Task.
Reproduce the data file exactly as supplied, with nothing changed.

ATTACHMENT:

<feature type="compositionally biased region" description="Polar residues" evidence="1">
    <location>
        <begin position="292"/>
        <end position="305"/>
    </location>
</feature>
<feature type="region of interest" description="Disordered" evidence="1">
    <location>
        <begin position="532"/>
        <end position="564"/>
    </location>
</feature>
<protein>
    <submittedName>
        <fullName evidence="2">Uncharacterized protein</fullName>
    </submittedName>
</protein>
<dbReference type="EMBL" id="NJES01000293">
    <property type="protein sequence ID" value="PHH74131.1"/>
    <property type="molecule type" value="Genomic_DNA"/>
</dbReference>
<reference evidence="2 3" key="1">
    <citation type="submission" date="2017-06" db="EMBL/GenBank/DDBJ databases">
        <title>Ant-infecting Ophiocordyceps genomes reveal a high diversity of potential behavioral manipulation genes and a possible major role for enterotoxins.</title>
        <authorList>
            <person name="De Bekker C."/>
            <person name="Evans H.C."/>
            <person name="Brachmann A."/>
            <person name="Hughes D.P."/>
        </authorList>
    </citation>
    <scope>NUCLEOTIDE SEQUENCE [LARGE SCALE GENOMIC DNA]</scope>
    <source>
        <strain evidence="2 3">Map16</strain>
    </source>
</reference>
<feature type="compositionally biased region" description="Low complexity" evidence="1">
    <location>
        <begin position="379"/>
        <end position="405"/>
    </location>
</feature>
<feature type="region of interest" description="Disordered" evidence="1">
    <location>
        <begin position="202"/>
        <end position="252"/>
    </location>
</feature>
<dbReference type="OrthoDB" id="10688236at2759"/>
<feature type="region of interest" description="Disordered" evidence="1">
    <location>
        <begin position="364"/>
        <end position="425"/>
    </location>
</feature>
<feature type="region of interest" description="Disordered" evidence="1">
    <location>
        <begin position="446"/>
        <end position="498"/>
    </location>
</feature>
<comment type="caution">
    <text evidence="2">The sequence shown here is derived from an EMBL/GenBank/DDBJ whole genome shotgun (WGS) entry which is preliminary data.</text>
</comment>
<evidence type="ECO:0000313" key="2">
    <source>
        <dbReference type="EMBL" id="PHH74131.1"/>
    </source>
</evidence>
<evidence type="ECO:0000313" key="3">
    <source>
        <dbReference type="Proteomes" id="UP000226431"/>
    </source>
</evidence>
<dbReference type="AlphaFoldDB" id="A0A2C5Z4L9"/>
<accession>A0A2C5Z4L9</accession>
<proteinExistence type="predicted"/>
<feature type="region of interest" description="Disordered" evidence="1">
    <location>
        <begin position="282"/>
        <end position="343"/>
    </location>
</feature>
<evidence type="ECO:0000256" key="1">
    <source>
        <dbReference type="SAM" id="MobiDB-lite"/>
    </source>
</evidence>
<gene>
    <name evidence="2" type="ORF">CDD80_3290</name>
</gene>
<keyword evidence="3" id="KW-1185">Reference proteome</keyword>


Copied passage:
<feature type="compositionally biased region" description="Polar residues" evidence="1">
    <location>
        <begin position="292"/>
        <end position="305"/>
    </location>
</feature>
<feature type="region of interest" description="Disordered" evidence="1">
    <location>
        <begin position="532"/>
        <end position="564"/>
    </location>
</feature>
<protein>
    <submittedName>
        <fullName evidence="2">Uncharacterized protein</fullName>
    </submittedName>
</protein>
<dbReference type="EMBL" id="NJES01000293">
    <property type="protein sequence ID" value="PHH74131.1"/>
    <property type="molecule type" value="Genomic_DNA"/>
</dbReference>
<reference evidence="2 3" key="1">
    <citation type="submission" date="2017-06" db="EMBL/GenBank/DDBJ databases">
        <title>Ant-infecting Ophiocordyceps genomes reveal a high diversity of potential behavioral manipulation genes and a possible major role for enterotoxins.</title>
        <authorList>
            <person name="De Bekker C."/>
            <person name="Evans H.C."/>
            <person name="Brachmann A."/>
            <person name="Hughes D.P."/>
        </authorList>
    </citation>
    <scope>NUCLEOTIDE SEQUENCE [LARGE SCALE GENOMIC DNA]</scope>
    <source>
        <strain evidence="2 3">Map16</strain>
    </source>
</reference>
<feature type="compositionally biased region" description="Low complexity" evidence="1">
    <location>
        <begin position="379"/>
        <end position="405"/>
    </location>
</feature>
<feature type="region of interest" description="Disordered" evidence="1">
    <location>
        <begin position="202"/>
        <end position="252"/>
    </location>
</feature>
<dbReference type="OrthoDB" id="10688236at2759"/>
<feature type="region of interest" description="Disordered" evidence="1">
    <location>
        <begin position="364"/>
        <end position="425"/>
    </location>
</feature>
<feature type="region of interest" description="Disordered" evidence="1">
    <location>
        <begin position="446"/>
        <end position="498"/>
    </location>
</feature>
<comment type="caution">
    <text evidence="2">The sequence shown here is derived from an EMBL/GenBank/DDBJ whole genome shotgun (WGS) entry which is preliminary data.</text>
</comment>
<evidence type="ECO:0000313" key="2">
    <source>
        <dbReference type="EMBL" id="PHH74131.1"/>
    </source>
</evidence>
<evidence type="ECO:0000313" key="3">
    <source>
        <dbReference type="Proteomes" id="UP000226431"/>
    </source>
</evidence>
<dbReference type="AlphaFoldDB" id="A0A2C5Z4L9"/>
<accession>A0A2C5Z4L9</accession>
<proteinExistence type="predicted"/>
<feature type="region of interest" description="Disordered" evidence="1">
    <location>
        <begin position="282"/>
        <end position="343"/>
    </location>
</feature>
<evidence type="ECO:0000256" key="1">
    <source>
        <dbReference type="SAM" id="MobiDB-lite"/>
    </source>
</evidence>
<gene>
    <name evidence="2" type="ORF">CDD80_3290</name>
</gene>
<keyword evidence="3" id="KW-1185">Reference proteome</keyword>